The following is a video transcript.
New Year’s Eve is right around the corner. As we celebrate this special time of year, there are a few things to keep in mind that do not mix: drinking, driving, fireworks, and firearms.
Celebrating with Firearms
We often hear of people firing their guns off in the air to celebrate the New Year. Do not do this. I repeat, do not do this. This is very dangerous activity that can result in either serious bodily injury or death and land you in jail. Virginia law criminalizes the reckless handling of a firearm, and many counties and cities have local laws that make it illegal to willfully discharge a firearm within their jurisdiction, subject to certain exceptions like self-defense.
Firearm safety should always be strictly observed. Never display or discharge your firearm in a reckless or unsafe manner.
Celebrating New Year’s Eve with Fireworks
What about fireworks? Certain fireworks are legal in Virginia, according to state law, such as sparklers, fountains, pharos, serpents, pinwheels, and whirligigs. However, Virginia counties and cities have the authority to ban fireworks completely and many of them do.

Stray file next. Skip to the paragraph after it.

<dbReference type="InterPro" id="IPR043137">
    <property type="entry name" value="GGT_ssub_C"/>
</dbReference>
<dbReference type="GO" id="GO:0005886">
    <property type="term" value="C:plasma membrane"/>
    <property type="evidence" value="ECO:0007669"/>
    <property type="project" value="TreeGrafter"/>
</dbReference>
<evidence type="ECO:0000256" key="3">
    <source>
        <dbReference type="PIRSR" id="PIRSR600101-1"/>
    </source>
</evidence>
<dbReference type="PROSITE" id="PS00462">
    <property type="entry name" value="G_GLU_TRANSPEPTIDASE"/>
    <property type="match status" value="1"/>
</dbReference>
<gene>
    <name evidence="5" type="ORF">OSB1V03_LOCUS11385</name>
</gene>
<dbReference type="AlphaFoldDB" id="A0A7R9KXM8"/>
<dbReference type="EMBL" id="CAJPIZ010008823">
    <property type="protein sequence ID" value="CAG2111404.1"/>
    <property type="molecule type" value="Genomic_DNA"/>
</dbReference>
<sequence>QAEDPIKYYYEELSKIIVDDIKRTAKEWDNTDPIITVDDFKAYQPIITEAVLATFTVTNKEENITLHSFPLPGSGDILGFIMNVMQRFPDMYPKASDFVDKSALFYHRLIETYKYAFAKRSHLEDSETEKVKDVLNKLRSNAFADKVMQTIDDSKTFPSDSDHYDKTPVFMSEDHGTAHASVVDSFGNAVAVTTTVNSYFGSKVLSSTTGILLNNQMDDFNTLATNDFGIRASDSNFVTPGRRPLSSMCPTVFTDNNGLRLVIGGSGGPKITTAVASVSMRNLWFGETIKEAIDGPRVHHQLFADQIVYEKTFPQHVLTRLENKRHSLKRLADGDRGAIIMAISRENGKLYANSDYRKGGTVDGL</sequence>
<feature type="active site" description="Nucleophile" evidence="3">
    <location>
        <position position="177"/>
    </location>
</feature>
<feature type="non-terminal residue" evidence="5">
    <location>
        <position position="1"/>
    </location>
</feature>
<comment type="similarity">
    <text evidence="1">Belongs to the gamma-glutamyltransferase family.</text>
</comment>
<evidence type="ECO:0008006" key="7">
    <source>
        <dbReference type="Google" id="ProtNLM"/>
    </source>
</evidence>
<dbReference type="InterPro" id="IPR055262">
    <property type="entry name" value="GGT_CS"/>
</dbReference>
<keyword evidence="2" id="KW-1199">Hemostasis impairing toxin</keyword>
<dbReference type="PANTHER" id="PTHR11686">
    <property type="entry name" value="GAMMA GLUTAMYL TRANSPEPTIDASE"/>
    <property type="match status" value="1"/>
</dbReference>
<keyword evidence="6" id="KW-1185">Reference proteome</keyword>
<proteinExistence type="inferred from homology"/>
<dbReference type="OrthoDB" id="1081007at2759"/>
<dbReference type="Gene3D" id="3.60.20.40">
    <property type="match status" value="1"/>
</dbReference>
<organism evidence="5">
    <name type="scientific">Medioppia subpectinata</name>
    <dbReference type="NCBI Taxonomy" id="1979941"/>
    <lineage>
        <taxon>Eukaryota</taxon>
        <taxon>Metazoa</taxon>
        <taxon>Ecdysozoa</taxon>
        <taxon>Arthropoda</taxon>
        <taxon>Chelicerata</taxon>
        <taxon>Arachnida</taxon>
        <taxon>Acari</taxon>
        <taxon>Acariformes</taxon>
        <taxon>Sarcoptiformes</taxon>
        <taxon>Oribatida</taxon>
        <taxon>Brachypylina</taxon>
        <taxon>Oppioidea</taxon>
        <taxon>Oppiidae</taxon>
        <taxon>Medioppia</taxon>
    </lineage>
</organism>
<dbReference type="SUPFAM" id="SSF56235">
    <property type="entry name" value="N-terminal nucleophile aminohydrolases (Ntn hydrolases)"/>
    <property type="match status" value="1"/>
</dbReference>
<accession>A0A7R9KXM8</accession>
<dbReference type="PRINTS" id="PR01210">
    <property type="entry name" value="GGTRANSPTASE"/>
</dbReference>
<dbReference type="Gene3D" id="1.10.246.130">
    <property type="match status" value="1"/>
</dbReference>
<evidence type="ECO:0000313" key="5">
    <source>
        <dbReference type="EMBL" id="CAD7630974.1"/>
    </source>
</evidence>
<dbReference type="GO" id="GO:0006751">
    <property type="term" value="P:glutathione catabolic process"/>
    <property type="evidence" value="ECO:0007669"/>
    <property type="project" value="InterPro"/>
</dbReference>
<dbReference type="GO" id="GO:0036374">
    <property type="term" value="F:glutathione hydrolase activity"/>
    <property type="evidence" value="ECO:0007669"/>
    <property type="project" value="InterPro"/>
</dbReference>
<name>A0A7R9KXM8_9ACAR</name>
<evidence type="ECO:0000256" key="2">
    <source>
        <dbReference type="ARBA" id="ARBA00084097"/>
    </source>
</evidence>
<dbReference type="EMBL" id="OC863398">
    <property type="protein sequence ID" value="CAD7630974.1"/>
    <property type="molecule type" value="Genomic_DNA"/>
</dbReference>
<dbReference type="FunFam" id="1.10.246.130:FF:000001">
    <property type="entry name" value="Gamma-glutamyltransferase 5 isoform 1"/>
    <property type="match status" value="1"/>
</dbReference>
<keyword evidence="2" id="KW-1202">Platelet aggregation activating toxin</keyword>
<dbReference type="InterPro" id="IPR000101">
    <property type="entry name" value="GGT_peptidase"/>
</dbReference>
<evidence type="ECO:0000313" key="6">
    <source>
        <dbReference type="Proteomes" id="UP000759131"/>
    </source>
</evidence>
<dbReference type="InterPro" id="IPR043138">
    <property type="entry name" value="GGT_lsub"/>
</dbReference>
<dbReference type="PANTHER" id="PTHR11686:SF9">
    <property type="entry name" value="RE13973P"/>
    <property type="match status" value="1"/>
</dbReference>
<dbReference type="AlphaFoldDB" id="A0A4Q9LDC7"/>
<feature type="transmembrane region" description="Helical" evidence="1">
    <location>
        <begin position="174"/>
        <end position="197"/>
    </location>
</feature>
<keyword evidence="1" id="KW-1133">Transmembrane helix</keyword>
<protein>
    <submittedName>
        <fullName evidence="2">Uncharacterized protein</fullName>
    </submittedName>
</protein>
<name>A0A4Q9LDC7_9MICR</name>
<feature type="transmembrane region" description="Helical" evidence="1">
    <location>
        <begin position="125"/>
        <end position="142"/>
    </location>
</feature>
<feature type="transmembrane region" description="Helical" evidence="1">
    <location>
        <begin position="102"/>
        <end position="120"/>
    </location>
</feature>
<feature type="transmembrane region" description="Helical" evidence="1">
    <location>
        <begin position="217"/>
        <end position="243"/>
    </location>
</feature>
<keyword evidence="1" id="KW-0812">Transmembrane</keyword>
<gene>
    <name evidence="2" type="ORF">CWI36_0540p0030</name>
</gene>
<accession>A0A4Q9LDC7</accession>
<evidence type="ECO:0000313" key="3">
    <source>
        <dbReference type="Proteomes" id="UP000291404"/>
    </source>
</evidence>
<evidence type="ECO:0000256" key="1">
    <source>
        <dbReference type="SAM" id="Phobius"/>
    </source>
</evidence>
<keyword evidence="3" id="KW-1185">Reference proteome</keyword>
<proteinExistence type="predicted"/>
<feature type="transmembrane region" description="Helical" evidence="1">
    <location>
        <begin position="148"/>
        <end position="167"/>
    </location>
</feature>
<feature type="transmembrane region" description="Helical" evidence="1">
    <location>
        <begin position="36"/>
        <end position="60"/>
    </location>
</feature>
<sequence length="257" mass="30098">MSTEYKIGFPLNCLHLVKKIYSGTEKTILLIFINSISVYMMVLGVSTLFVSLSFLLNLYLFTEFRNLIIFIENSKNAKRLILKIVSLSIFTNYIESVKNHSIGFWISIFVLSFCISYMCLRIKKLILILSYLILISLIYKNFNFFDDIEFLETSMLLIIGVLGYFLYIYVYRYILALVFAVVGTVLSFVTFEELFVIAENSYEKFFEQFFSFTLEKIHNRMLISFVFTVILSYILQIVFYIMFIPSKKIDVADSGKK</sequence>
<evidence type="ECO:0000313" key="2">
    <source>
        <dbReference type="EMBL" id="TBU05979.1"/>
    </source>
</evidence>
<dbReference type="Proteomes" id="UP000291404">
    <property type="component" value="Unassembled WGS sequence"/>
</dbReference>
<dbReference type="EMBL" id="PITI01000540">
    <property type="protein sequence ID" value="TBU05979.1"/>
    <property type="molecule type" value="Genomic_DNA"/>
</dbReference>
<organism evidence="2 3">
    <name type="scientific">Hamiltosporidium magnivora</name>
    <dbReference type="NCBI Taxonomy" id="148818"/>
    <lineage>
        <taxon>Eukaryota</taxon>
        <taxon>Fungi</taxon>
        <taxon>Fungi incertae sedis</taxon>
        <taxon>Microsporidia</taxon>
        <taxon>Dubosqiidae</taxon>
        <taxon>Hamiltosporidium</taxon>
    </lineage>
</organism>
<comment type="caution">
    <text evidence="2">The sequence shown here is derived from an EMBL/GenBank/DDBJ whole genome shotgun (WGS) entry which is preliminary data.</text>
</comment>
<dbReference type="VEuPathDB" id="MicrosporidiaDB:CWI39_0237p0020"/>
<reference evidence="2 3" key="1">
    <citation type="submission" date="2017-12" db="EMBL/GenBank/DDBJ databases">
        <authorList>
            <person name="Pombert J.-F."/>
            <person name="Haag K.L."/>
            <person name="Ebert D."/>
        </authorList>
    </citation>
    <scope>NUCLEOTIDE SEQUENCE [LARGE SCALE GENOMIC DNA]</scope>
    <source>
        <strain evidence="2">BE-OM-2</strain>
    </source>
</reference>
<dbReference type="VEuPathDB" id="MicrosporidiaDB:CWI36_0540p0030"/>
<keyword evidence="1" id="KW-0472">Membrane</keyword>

New Year’s Eve and Alcohol
What about alcohol? It goes without saying that operating a motor vehicle while intoxicated is a criminal offense. Similarly, carrying a concealed handgun with a concealed handgun permit (CHP) while intoxicated is also a crime.
If you do too much celebrating over the holiday, do not drive and do not carry your firearm. Unfortunately, accidents do happen, and in some instances there are injuries. Whether it is fireworks or some other accident, common questions we get asked include, what happens if I see someone who needs medical assistance? Will I be civilly liable if I accidentally injure them while rendering aid? While you are not typically required to perform first aid, Virginia law protects you when administering emergency or life-saving treatment to someone in need. This protection is commonly called the Good Samaritan Law.
Whether it is a firework mishap, car accident, or some other type of injury, the Good Samaritan Law states that you will not be civilly liable if you administer emergency care in good faith, reasonably and without compensation.
We wish you and yours a Happy New Year. Call U.S. LawShield and ask to speak to your Independent Program Attorney if you have any questions about any of these topics.